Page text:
Developer holds private meeting to hear neighborhood concerns

The Walnut 10 development project is expected to be on an upcoming planning commission agenda.
A grove of trees at the end of Almond Lane are included in the Walnut 10 development area plans. Photo by Crystal Apilado/Winters Express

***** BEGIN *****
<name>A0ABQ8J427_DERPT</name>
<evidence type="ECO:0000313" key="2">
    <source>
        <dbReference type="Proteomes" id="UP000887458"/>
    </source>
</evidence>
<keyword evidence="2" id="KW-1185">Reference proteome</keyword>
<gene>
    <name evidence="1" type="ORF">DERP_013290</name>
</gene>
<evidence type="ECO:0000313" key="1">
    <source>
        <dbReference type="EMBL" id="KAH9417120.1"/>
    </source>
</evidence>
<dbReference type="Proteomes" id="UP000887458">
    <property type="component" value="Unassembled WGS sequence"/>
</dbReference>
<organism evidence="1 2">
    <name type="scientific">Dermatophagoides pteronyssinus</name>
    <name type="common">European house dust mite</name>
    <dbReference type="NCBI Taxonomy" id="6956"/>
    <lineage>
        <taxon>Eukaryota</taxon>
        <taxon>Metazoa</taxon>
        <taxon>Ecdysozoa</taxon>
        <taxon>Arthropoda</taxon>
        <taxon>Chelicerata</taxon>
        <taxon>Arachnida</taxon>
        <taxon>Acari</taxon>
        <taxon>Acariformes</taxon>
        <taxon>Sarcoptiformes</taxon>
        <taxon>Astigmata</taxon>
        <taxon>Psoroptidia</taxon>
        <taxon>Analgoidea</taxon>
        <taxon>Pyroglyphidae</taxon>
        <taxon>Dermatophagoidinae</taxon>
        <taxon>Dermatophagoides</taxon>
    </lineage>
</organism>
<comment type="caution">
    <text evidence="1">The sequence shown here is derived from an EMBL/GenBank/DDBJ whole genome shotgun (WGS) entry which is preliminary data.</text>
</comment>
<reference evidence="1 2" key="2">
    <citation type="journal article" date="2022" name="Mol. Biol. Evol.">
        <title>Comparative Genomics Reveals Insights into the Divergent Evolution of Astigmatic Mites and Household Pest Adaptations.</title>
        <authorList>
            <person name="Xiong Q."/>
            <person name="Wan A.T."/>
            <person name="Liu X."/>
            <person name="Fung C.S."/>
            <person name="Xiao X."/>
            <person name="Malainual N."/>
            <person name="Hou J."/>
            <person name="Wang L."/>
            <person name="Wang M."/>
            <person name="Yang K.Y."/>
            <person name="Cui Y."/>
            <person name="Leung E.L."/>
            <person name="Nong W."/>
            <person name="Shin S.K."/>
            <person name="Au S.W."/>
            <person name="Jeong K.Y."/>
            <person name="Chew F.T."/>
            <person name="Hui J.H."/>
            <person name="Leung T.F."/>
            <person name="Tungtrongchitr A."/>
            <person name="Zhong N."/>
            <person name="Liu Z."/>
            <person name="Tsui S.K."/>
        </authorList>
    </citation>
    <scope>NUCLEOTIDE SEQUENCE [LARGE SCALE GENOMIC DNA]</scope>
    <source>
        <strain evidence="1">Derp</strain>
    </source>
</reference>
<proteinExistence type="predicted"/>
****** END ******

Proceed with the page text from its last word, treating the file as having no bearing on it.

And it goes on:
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The developer of a 54-unit subdivision in the north of Winters held a public/private meeting with area homeowners, and a city official, on Wednesday, April 24. Developer Jim Corbett, and the development engineer Tim Denham, conducted a virtual meeting with homeowners in the vicinity of the future development known as the Walnut 10 project. City contract planner Dave Dowswell also participated in the meeting. A request by the Express to attend the meeting received the following reply from Denham: “This was intended to be a private and ‘off-the-record’ meeting with the neighbors that live next (to) the proposed Walnut Lane 10 (subdivision).” The Walnut 10 development is planned for 10-acres at the end of Walnut Lane. The homeowners in the area have organized into the Walnut Coalition, that, according to their website mission statement, is “Representing Walnut Lane and Orchard Homeowners working for smart development and communication transparency for the Walnut 10 and Farmstead subdivisions.” As proposed, the 54-unit development will have only one entrance and exit—Walnut Lane. That is an issue with the Coalition as Walnut Lane is the only entrance and exit for the existing residents of the area. “There will be a huge influx in traffic and if there was ever an emergency, the one (narrow) street would not be a safe escape point,” coalition member Whitney Vickrey said. The current Walnut Lane is a standard size street and has served the residents in the area, to include the new Walnut Park, without incident. “[Having only one street to the development] is a 100 percent non-issue,” City Manager John W. Donlevy Jr. said. “The subdivision provides three entrances into the new subdivision with Walnut Lane serving as the arterial into the subdivision which has two new streets.” The additional streets will exist if the 61-acre property, known as the Farmstead, is developed. However, until that time, Walnut Lane will alone serve the existing and future homes. “There is no way to provide a second way in and out until some time in the future when the property to the east is developed,” Doswell explained in an email to the Express. The issue of a one-street entrance will be discussed at the next planning commission meeting, Dowswell said. According to Donlevy, the next planning commission meeting is scheduled for sometime in May. With May’s meeting likely to be virtual, the Coalition may have yet another concern as the development moves forward. “It was strongly recommended (by myself and others on the call) that the project and any further decisions be postponed until we are all able to meet in person and discuss the project properly,” Vickrey said. An email to Corbett asking if he will delay the project until “in person” meetings can be held, was not returned by press time. As is, Dowswell said the project is still moving forward.]]>

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